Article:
Trachoma is caused by Chlamydia trachomatis and it is spread by direct contact with eye, nose, and throat secretions from affected individuals, or contact with fomites (inanimate objects), such as towels and/or washcloths, that have had similar contact with these secretions. Flies can also be a route of mechanical transmission. Untreated, repeated trachoma infections result in entropion—a painful form of permanent blindness when the eyelids turn inward, causing the eyelashes to scratch the cornea. Children are the most susceptible to infection due to their tendency to easily get dirty, but the blinding effects or more severe symptoms are often not felt until adulthood.
Blinding endemic trachoma occurs in areas with poor personal and family hygiene. Many factors are indirectly linked to the presence of trachoma including lack of water, absence of latrines or toilets, poverty in general, flies, close proximity to cattle, crowding and so forth. However, the final common pathway seems to be the presence of dirty faces in children that facilitates the frequent exchange of infected ocular discharge from one child’s face to another. Most transmission of trachoma occurs within the family.
Signs and symptoms
The bacterium has an incubation period of 5 to 12 days, after which the affected individual experiences symptoms of conjunctivitis, or irritation similar to "pink eye." Blinding endemic trachoma results from multiple episodes of reinfection that maintains the intense inflammation in the conjunctiva. Without reinfection, the inflammation will gradually subside.
The conjunctival inflammation is called “active trachoma” and usually is seen in children, especially pre-school children. It is characterized by white lumps in the undersurface of the upper eyelid (conjunctival follicles or lymphoid germinal centres) and by non-specific inflammation and thickening often associated with papillae. Follicles may also appear at the junction of the cornea and the sclera (limbal follicles). Active trachoma will often be irritating and have a watery discharge. Bacterial secondary infection may occur and cause a purulent discharge.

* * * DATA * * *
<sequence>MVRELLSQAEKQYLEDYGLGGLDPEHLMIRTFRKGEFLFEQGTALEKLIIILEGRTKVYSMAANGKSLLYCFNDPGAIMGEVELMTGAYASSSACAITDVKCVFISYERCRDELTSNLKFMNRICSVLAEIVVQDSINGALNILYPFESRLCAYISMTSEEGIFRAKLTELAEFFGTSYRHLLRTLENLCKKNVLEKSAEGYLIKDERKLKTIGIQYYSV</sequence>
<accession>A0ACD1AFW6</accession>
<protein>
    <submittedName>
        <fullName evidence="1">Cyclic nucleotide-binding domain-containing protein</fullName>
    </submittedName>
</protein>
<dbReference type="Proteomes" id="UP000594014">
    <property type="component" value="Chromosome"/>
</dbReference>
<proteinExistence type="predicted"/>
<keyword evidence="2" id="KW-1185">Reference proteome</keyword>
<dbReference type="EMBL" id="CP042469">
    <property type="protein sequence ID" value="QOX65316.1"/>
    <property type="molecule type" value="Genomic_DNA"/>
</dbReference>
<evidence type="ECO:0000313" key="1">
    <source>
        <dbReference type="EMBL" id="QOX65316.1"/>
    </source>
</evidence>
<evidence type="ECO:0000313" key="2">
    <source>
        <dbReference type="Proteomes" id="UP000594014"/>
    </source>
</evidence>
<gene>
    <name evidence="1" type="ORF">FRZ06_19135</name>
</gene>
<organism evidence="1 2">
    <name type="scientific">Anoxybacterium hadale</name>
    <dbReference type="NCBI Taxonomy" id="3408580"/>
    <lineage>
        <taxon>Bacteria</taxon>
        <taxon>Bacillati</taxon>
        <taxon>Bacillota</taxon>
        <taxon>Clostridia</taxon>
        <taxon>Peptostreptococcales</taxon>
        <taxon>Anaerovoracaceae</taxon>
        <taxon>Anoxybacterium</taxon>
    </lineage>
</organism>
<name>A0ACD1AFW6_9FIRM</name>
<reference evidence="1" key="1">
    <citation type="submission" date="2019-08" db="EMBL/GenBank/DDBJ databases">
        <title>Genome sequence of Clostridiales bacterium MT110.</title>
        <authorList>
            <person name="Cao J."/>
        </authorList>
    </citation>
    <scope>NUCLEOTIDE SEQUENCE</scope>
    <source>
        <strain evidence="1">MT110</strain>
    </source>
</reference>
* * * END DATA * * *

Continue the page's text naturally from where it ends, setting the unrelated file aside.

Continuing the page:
The later structural changes of trachoma are referred to as “cicatricial trachoma”. These include scarring in the eyelid (tarsal conjunctiva) that leads to distortion of the eyelid with buckling of the lid (tarsus) so the lashes rub on the eye (trichiasis). These lashes will lead to corneal opacities and scarring and then to blindness. Linear scar present in the Sulcus subtarsalis is called Arlt's line(named after Carl Ferdinand von Arlt). In addition, blood vessels and scar tissue can invade the upper cornea (pannus). Resolved limbal follicles may leave small gaps in pannus (Herbert’s Pits).
Most commonly children with active trachoma will not present with any symptoms as the low grade irritation and ocular discharge is just accepted as normal.
However, further symptoms may include:
- Eye discharge
- Swollen eyelids
- Trichiasis (turned-in eyelashes)
- Swelling of lymph nodes in front of the ears
- Seeing bright lights
- Increased heart rate
- Further ear, nose and throat complications.
The major complication or the most important one is corneal ulcer occurring due to rubbing by concentrations, or trichiasis with superimposed bacterial infection.